The Tastiest Way to Enjoy Summer Produce All Year Long

Get ready to have some fun with your favorite fruits and veggies.

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Every season's got its fair share of fabulous produce, but nothing compares to summer's selection of juicy corn, tomatoes, peaches, strawberries, watermelon, cherries… it's basically a never-ending list of deliciousness. And while summer vacation inevitably comes to a devastating end, the season's fruits and veggies don't have to suffer that same fate.

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You can savor summer flavors any time of year — even in the dead of winter when you can't feel your toes — by making and storing small batches of jams, jellies, and pickled produce. The professionals call it canning or preserving, and we call it brilliant.

All you need are a few essential cooking tools, a heaping tablespoon of precision, and a copy of Foolproof Preserving, brought to you by the pros at America's Test Kitchen (ATK). Why not just buy a jar of jam, you ask? Because the recipes in this book use way less sugar than the stuff at your grocery store. And isn't the idea of making, shelving, and eating something several months later exciting?

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It's a culinary science experiment that, if done right, is super tasty and satisfying. Plus, if you're not into the "let's wait and see" method, you can enjoy any of these recipes as soon as they're finished by following ATK's short-term storage instructions included in each of the following recipes from the book (warning: drool-worthy photos ahead). But first, a little canning 411:

How Does Canning Work?

There are two USDA-approved methods of home canning: boiling water canning and pressure canning. The former (and what all of the recipes in Foolproof Preserving call for) is used for preserving highly acidic foods, so that includes most fruits and pickled veggies. In this method you immerse hot, filled jars in boiling water for a set amount of time and then let them cool.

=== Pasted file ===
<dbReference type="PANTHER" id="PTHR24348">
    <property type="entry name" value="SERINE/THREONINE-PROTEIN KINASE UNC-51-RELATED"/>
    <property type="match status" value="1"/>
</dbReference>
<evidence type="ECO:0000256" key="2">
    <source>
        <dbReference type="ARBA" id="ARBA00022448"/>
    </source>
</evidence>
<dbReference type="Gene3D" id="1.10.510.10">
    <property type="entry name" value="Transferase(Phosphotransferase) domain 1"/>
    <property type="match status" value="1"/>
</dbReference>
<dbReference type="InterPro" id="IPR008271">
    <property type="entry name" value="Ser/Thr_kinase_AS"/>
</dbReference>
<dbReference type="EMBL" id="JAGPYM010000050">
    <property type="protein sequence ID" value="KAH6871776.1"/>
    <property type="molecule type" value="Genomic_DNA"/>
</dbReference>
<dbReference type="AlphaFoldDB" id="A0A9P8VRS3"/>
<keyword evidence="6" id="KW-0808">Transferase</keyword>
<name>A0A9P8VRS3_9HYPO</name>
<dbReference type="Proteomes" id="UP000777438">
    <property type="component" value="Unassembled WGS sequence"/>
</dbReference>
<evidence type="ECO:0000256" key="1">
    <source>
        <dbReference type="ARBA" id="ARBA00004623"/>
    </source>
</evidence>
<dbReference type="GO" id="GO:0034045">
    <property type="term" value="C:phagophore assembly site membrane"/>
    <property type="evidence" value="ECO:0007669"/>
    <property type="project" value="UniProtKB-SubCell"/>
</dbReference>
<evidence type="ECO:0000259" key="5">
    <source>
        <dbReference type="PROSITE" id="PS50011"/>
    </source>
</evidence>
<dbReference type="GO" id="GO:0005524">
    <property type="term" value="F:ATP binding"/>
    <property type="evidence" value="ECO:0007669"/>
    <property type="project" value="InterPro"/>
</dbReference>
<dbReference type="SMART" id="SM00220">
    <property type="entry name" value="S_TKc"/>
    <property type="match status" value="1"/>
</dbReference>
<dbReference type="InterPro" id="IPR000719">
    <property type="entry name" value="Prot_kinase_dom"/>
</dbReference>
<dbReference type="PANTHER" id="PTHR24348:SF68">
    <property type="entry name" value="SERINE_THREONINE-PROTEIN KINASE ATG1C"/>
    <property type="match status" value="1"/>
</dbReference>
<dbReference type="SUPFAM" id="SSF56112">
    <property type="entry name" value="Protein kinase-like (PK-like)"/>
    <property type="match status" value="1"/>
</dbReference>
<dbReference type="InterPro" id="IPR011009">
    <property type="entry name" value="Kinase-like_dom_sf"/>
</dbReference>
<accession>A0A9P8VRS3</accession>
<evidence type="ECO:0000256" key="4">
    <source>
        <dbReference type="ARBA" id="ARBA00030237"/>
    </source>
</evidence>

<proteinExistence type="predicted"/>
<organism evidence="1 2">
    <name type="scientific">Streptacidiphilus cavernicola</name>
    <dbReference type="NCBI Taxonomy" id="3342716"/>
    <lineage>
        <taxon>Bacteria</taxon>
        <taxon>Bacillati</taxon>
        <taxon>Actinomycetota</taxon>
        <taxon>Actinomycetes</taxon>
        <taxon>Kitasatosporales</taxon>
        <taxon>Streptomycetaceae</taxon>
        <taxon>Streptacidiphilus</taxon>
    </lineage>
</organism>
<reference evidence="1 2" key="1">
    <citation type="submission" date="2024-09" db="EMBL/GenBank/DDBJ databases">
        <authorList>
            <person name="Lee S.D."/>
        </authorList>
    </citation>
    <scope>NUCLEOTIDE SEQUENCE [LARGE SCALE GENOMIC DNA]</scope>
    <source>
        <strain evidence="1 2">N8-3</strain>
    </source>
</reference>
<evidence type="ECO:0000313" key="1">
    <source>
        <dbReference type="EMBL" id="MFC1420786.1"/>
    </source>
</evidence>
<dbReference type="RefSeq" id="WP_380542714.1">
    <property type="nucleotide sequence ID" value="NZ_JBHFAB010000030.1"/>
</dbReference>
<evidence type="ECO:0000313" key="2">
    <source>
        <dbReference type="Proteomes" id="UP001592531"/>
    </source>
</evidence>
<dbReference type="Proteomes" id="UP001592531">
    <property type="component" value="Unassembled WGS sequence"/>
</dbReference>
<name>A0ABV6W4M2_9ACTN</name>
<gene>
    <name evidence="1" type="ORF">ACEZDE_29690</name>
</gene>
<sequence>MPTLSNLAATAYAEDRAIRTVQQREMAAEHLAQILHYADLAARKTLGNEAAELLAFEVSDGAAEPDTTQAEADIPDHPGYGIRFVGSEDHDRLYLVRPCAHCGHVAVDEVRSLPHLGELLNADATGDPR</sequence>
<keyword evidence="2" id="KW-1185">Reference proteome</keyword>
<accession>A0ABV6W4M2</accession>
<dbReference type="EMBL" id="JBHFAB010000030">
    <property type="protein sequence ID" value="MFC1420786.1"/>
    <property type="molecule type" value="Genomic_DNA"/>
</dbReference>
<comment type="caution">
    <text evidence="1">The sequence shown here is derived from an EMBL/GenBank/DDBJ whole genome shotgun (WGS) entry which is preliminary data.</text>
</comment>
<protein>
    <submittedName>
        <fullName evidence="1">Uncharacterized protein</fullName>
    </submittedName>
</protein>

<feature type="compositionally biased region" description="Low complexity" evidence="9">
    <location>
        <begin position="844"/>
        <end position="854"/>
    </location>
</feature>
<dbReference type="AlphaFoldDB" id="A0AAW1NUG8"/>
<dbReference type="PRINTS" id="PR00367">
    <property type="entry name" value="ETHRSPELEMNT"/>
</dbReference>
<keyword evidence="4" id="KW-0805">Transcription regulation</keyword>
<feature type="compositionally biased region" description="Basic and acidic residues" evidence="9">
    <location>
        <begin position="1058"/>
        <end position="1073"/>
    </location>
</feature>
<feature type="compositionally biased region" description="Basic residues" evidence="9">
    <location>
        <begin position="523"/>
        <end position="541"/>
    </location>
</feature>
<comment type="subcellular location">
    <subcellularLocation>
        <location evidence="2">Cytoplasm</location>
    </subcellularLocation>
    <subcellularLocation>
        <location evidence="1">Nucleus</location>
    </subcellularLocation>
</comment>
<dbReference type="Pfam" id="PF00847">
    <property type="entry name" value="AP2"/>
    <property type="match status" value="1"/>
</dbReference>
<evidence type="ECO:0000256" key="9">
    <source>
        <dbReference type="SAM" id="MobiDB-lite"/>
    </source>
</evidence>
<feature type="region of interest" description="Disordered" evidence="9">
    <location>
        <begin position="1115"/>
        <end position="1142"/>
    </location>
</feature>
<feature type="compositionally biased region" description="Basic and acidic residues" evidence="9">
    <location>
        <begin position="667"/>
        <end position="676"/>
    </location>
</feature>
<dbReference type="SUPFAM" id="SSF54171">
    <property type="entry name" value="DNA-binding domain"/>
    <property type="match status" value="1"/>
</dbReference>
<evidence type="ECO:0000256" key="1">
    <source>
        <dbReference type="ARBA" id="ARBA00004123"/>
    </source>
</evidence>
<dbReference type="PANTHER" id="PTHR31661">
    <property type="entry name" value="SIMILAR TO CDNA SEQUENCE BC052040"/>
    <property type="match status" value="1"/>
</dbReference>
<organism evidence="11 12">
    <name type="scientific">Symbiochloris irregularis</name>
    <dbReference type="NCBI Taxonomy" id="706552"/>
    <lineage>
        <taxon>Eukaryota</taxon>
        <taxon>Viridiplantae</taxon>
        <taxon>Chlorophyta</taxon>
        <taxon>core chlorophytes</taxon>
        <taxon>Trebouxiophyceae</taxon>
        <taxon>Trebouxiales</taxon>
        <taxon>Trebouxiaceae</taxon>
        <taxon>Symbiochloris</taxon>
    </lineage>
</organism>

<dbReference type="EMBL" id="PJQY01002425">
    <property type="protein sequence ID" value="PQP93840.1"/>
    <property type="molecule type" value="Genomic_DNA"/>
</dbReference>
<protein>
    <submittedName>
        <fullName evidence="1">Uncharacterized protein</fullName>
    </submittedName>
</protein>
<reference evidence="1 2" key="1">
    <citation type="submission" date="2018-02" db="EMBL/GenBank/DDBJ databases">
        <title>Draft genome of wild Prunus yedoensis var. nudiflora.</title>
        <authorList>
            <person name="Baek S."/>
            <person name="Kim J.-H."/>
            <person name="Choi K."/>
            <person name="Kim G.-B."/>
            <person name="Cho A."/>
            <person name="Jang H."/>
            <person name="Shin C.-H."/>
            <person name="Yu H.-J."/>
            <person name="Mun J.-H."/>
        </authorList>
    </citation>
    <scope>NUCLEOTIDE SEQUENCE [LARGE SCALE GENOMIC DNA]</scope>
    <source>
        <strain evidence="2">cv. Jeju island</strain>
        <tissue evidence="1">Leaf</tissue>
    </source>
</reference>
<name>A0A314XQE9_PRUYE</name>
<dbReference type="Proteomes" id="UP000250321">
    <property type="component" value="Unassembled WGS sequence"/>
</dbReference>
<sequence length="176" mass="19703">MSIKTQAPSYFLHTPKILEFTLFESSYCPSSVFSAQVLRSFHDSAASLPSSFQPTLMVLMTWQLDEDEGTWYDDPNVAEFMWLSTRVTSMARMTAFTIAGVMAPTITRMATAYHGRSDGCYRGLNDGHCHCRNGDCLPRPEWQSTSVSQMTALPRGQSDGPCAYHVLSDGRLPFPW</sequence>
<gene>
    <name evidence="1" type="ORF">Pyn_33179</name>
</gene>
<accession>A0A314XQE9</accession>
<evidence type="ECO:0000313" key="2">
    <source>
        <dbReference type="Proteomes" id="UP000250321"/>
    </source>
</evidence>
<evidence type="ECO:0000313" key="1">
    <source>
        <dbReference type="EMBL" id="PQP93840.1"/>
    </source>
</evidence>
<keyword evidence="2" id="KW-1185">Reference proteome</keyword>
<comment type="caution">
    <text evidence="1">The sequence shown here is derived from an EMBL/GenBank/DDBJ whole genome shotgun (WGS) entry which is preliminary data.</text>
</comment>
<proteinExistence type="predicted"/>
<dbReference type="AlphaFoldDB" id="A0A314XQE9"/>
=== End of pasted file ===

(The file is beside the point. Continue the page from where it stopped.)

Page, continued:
As they cool, the lids automatically vacuum-seal the jars for long-term storage. The second method, pressure canning, is used on low-acid foods including most non-pickled vegetables, dairy, meat, and seafood. Such produce needs to be processed to 240 degrees Fahrenheit through pressurized steam that circulates around the jars.

What Do I Need to Buy Before I Get Started?

As long as your kitchen is already stocked with standard supplies like ladles and a timer, you'll just need a few canning-specific gadgets. ATK suggests investing in four items:

  • a large canning pot with a rack insert
  • a jar lifter
  • a funnel
  • mason jars

An important note regarding processing the jam and chutney for long-term storage:

Each jar needs 1/4 inch headspace (the space between the top of the food and the rim of the jar) and the processing times vary depending on your altitude. Use the information below to determine how long to process, then click here for a step-by-step guide:

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  • 0-1,000 feet above sea level = 10 minutes
  • 1,001-3,000 feet above sea level = 15 minutes
  • 3,001-6,000 feet above sea level = 20 minutes
  • 6,001-8,000 feet above sea level = 25 minutes
  • 8,001-10,000 feet above sea level = 30 minutes

Don't know your altitude? You can Google it or visit

Now that you're armed with the basics, it's time to check out a few recipes from the book and choose one to make at your very first pickling and preserving party!

Strawberry-Basil Jam

Impress breakfast guests with this slightly savory and totally sophisticated take on toast's go-to condiment.

Grab the recipe here.

Tomato Chutney

Step aside ripe, red tomatoes — this recipe gives those green young'uns a chance to show off their sweet-and-sour flavors before they're too old. But it's not a chutney without some heat, and the red pepper flakes deliver just the right amount. Try it on cheese and crackers, grilled chicken, or any other meal that could use a little zip.

Grab the recipe here.

Tangy Corn Relish

Year-round grilling's got serious appeal when you're armed with this special relish. It's the perfect topper for hotdogs, hamburgers, and salmon, but there's also no shame in just gobbling it up by the spoonful!

Grab the recipe here.

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